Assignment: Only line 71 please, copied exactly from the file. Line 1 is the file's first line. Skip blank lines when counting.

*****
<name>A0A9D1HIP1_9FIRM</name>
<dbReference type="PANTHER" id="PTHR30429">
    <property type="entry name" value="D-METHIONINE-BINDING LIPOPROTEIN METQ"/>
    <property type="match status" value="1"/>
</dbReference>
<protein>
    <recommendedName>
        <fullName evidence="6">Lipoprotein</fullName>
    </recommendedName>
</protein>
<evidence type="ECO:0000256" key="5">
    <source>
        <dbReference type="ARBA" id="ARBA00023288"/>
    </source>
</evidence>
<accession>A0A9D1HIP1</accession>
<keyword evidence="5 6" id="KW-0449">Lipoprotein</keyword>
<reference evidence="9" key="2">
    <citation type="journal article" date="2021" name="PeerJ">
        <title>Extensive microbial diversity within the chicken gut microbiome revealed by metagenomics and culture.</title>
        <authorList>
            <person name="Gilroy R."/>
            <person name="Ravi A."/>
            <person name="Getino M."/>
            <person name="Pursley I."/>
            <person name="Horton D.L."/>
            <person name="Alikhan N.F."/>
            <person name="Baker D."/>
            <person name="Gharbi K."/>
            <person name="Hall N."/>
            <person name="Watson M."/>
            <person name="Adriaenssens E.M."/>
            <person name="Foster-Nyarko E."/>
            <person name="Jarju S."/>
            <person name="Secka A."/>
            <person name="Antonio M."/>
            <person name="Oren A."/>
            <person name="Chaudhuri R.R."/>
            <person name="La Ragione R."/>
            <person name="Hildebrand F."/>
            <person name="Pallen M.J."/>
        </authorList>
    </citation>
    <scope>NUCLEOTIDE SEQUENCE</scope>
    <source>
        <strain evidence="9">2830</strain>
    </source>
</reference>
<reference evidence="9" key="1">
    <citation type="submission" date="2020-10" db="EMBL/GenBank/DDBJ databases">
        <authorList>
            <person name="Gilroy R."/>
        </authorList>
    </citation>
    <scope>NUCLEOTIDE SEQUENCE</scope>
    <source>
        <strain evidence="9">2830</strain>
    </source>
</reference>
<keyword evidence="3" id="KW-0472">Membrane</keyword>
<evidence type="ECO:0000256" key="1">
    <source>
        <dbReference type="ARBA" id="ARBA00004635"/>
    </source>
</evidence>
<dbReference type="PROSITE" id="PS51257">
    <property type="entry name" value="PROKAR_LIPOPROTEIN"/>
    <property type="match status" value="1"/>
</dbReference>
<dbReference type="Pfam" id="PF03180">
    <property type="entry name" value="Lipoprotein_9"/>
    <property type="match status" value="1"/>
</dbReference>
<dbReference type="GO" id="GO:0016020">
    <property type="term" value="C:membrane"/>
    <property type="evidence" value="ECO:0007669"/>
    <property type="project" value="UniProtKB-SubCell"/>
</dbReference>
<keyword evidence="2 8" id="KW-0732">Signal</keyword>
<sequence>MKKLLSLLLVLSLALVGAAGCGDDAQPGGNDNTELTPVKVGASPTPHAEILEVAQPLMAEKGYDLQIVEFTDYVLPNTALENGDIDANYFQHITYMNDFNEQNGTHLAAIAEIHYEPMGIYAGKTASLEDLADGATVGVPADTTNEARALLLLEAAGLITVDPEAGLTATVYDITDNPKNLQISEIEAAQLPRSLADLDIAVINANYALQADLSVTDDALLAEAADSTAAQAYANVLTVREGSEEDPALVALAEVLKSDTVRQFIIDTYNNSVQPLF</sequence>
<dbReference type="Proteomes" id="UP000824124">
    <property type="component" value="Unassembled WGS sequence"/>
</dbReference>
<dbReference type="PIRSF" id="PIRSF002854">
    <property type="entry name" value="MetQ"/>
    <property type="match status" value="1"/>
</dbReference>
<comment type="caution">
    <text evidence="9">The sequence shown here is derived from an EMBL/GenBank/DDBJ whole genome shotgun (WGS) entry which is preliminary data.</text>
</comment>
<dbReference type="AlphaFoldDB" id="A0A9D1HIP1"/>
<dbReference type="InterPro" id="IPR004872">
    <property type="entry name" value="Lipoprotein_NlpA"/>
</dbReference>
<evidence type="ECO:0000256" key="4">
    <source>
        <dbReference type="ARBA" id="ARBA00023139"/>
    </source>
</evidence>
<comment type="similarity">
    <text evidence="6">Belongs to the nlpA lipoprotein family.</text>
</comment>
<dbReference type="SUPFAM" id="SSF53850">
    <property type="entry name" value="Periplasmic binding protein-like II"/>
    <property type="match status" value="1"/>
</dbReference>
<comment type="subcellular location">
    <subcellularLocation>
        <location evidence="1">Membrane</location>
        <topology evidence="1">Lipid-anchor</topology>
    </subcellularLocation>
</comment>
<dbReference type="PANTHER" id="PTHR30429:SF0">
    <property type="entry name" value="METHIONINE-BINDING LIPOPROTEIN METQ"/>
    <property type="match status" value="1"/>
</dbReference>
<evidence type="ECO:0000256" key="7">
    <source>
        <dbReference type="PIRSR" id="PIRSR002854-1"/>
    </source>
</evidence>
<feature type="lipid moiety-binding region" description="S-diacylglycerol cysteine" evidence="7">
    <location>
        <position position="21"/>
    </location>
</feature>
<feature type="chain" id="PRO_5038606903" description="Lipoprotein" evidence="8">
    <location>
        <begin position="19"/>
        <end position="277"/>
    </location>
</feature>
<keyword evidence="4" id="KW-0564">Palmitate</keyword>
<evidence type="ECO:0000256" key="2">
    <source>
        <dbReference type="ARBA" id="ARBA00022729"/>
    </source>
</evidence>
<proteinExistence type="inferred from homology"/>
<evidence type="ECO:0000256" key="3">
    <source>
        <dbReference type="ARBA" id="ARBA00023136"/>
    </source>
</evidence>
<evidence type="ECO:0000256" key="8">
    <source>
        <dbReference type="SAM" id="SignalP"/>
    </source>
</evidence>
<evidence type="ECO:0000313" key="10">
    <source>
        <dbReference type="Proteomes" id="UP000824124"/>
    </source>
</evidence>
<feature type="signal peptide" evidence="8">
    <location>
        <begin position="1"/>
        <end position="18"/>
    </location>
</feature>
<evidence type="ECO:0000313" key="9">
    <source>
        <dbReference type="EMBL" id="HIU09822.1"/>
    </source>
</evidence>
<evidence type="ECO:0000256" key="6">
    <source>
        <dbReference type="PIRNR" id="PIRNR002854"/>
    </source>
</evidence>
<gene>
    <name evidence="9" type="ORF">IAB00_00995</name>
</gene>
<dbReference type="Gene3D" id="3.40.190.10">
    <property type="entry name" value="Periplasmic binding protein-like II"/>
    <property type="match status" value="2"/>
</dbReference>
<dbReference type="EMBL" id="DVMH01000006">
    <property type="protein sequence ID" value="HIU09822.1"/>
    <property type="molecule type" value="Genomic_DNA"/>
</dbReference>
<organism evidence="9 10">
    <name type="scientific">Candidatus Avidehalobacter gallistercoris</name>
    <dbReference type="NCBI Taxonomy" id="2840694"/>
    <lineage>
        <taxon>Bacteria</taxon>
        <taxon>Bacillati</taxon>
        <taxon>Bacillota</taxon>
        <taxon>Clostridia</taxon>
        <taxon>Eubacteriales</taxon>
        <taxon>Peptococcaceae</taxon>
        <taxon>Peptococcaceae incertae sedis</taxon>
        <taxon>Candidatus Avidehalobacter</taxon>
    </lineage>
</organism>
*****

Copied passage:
    <property type="entry name" value="Lipoprotein_9"/>